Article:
The court said "The similarities between this case and Wickard are striking. Like the farmer in Wickard, respondents are cultivating, for home consumption, a fungible commodity for which there is an established, albeit illegal, interstate market... Here too, Congress had a rational basis for concluding that leaving home-consumed marijuana outside federal control would similarly affect price and market conditions." Did you catch that? "fungible commodity" means something that can be transported, and doesn't have anybody's name on it. Which means that it's physically possible for a California cancer patient to carry his joint across state lines, and once there, sell it. So despite the fact that the smuggling and the resultant sale are both already illegal, he is, by the Wickard precedent, involved in interstate commerce, and the government has a legitimate interest in regulating the price and market conditions even of a market that has no legal existence. And inherent in the logic is the government's right to assume that capability implies intent; a new precedent in its own right, in my opinion.
To any rational person, this argument too is bogus. It is tantamount to saying that the Constitution gives the federal government the right to regulate your sex life because since you can carry your genitals across state lines, you might then indulge in a little prostitution, which would then be interstate commerce. But again I digress.
So now we come to the Kessler decision. In the quotes you're about to see, there are ellipses- these do not represent missing words; the text is complete in each quote. But court decisions include references to precedents, with names and long series of numbers I find confusing and irritating to read; I presumed you would too, and deleted them. if you're the type who actually enjoys that sort of thing, the entire decision is here.
There were two classes of plaintiffs involved in this suit. The first were people who had never bought health insurance, nor ever intended to do so in the future- they intended to self insure. That being the case, they asked, by what Constitutional authority can they be required to buy private insurance? When did not engaging in commerce become commerce? Judge Kessler had an answer for them: "As previous Commerce Clause cases have all involved physical activity, as opposed to mental activity, i.e. decision-making, there is little judicial guidance on whether the latter falls within Congress’s power...However, this Court finds the distinction, which Plaintiffs rely on heavily, to be of little significance. It is pure semantics to argue that an individual who makes a choice to forgo health insurance is not “acting,” especially given the serious economic and health-related consequences to every individual of that choice. Making a choice is an affirmative action, whether one decides to do something or not do something. They are two sides of the same coin. To pretend otherwise is to ignore reality."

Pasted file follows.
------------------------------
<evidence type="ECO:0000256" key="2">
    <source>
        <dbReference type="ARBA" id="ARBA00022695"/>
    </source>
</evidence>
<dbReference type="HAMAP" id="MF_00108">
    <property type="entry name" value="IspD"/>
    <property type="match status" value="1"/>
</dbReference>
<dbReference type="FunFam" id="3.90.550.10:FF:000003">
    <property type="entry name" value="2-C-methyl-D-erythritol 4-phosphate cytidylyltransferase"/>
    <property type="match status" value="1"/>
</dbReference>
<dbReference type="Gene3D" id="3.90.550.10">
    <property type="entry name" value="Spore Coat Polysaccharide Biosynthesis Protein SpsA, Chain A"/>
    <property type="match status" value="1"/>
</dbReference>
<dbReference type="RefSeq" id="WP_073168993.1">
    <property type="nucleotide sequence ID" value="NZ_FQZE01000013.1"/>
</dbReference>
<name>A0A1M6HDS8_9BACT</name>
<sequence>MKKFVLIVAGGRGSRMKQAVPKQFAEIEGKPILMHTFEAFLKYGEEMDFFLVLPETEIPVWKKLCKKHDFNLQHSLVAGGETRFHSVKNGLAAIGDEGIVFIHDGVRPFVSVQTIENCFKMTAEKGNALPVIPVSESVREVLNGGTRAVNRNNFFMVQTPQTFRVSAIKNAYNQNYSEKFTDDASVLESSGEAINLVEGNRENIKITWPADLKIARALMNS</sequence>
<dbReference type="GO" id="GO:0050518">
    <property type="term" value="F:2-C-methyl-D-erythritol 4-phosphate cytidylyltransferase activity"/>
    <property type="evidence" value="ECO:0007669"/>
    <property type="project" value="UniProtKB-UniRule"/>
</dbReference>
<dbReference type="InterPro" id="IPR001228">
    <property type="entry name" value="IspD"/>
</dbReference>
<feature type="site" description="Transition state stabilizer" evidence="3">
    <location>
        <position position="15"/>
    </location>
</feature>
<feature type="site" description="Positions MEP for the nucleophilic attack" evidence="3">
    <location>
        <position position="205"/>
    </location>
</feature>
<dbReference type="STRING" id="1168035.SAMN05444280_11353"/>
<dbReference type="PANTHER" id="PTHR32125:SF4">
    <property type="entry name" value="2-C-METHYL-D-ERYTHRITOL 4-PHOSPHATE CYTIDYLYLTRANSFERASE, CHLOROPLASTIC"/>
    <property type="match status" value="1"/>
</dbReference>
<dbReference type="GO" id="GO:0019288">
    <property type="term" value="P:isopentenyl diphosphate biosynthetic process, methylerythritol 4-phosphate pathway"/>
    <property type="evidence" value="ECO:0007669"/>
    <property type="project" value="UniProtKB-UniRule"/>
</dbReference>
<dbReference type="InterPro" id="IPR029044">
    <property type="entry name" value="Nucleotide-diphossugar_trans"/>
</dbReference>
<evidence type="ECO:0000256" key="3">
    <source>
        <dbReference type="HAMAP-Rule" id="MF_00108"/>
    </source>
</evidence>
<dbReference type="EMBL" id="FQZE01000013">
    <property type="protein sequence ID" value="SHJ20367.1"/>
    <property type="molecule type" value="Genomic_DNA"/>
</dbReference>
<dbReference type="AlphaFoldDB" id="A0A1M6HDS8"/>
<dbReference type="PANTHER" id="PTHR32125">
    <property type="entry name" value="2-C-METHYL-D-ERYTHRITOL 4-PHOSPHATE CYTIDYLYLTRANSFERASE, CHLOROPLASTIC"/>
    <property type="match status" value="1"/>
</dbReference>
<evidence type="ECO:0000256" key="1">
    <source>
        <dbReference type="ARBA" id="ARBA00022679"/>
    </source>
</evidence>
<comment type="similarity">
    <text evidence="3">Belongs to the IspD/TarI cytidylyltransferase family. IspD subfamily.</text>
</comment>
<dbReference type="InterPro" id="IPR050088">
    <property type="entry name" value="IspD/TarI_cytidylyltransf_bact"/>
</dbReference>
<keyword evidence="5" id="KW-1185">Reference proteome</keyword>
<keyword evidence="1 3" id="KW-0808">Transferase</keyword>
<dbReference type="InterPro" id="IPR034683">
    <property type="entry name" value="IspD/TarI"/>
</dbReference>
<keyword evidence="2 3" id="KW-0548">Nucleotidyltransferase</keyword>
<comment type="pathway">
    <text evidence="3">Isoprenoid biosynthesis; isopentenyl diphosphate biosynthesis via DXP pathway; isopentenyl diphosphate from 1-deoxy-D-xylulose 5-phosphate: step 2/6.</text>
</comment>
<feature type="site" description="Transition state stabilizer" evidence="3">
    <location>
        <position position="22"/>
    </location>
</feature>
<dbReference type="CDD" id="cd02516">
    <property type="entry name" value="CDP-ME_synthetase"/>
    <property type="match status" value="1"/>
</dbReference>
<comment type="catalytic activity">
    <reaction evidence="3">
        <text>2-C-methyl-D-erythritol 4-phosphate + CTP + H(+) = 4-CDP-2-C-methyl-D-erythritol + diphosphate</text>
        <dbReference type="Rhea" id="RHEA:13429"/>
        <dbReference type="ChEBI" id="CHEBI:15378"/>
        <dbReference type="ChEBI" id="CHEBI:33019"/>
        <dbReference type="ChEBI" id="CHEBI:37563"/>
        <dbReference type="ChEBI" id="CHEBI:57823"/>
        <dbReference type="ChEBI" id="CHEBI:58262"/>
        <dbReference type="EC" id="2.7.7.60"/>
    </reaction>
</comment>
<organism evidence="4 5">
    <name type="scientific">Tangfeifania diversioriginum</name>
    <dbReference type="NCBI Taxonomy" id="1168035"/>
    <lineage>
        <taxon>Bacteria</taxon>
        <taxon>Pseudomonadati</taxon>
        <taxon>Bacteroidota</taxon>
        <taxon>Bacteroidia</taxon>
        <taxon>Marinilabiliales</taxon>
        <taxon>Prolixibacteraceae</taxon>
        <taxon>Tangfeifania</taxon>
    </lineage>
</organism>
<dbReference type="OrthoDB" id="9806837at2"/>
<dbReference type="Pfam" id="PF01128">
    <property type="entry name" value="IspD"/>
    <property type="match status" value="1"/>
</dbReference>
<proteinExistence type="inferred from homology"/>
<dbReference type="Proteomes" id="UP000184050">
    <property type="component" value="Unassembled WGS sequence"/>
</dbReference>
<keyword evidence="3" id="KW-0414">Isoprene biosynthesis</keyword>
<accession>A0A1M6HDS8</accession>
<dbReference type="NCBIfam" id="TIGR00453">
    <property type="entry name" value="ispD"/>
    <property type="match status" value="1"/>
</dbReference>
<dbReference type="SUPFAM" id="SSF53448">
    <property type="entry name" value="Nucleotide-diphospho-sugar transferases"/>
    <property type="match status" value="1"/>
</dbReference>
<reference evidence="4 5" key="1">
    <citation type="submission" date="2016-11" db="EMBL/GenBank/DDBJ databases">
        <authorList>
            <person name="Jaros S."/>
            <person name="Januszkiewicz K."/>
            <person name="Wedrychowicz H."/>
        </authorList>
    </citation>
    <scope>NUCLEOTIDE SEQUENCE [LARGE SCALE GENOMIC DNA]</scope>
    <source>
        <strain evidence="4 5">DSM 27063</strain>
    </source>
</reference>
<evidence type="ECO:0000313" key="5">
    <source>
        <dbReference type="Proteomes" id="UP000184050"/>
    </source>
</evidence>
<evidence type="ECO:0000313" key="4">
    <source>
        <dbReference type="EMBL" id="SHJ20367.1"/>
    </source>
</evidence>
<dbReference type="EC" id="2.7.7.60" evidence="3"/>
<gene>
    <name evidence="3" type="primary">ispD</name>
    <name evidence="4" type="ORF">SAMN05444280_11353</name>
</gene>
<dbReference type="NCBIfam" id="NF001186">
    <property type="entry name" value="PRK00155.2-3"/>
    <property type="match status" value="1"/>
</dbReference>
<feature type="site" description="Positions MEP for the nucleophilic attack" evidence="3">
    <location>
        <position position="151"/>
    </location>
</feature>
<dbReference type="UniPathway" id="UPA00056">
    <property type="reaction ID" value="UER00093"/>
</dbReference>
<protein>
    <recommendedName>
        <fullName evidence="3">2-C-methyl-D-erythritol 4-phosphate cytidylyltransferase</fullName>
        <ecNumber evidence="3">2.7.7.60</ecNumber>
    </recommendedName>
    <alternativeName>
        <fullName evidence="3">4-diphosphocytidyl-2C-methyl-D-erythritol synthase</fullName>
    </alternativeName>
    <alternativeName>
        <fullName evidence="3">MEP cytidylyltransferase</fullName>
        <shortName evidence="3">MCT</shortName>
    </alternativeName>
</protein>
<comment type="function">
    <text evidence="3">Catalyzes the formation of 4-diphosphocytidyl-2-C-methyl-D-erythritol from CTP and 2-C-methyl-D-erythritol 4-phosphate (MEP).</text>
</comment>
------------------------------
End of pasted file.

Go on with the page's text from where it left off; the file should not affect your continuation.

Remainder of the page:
I can certainly agree that Judge Kessler had "little judicial guidance" in her decision! She is making the same argument that the Christian apologists make regarding the answering of prayers... to conduct interstate commerce, one must decide to do so, and so the act of making the decision is part of the commerce; since "No" is also a decision, you've just made a decision, and therefore engaged in commerce! With that kind of convoluted logic, one might have expected her to be a theologian- but the second half of her decision kind of precludes that possibility.
Remember I said there were two classes of plaintiffs? The others- names Lee, and Seven-Sky, belong to faiths that believe God provides, and that prayer is the only medicine they will ever use. To buy health insurance is to demonstrate a lack of faith, that you're making provisions for God's failure. By what Constitutional authority, they asked, could they be made to buy insurance that they do not need, will never use, and even the owning of which is blasphemy?
The judge began her answer by doubting their resolve, saying that it's one thing to claim you'll never use the doctor, and another to actually refuse the care in the face of an actual illness. But she had a back up argument just in case someone objected that questioning one's faith is not a legal argument: "Even assuming for the purposes of this Motion, however, that Plaintiffs Lee and Seven-Sky do remain committed to refusing medical care throughout their lives, Congress may still regulate the larger class of individuals when it “decides that the total incidence of a practice poses a threat to a national market.”... Consequently, the Court looks not to Plaintiffs’ particular situation, but must ask instead whether the practice of the broader class of uninsured individuals threatens the national health care market. However, “when it is necessary in order to prevent an evil to make the law embrace more than the precise thing to be prevented it may do so.’”... Because this Court has determined that the practices of the broader class of uninsured individuals substantially affects the health care market, Plaintiffs’ own individual activity may be regulated pursuant to Congress’s Commerce Clause power."
Ah, the "total incidence" argument again- you remember, "what if everybody did that?" If everybody asked the ambulance to take them to a Christian Science reading room instead of the hospital, that would affect the insurance market; therefore nobody can be allowed to do so. And the blasphemy? Well, we're not requiring that you use the doctor, only that you pay for him!
So to sum up: I can be forced by the government to buy a commercial product from a for-profit company because by virtue of not previously buying that product, I had in fact been involved in that industry; the service or product involved need not be traded across state lines or even legally exist at all to be interstate commerce that the government can regulate; and that any action which, if done by everyone everywhere, would have some effect on some type of commerce, whether or not that commerce currently legally exists, is behavior the government can legally control- and this vast authority trumps religious objections.
It took 146 years to get from writing the Constitution to Wicard, only 67 years to get from Wicard to Gonzales, and only six years to get from there to Kessler. If you can't see a slippery slope, you need to buy an inclinometer.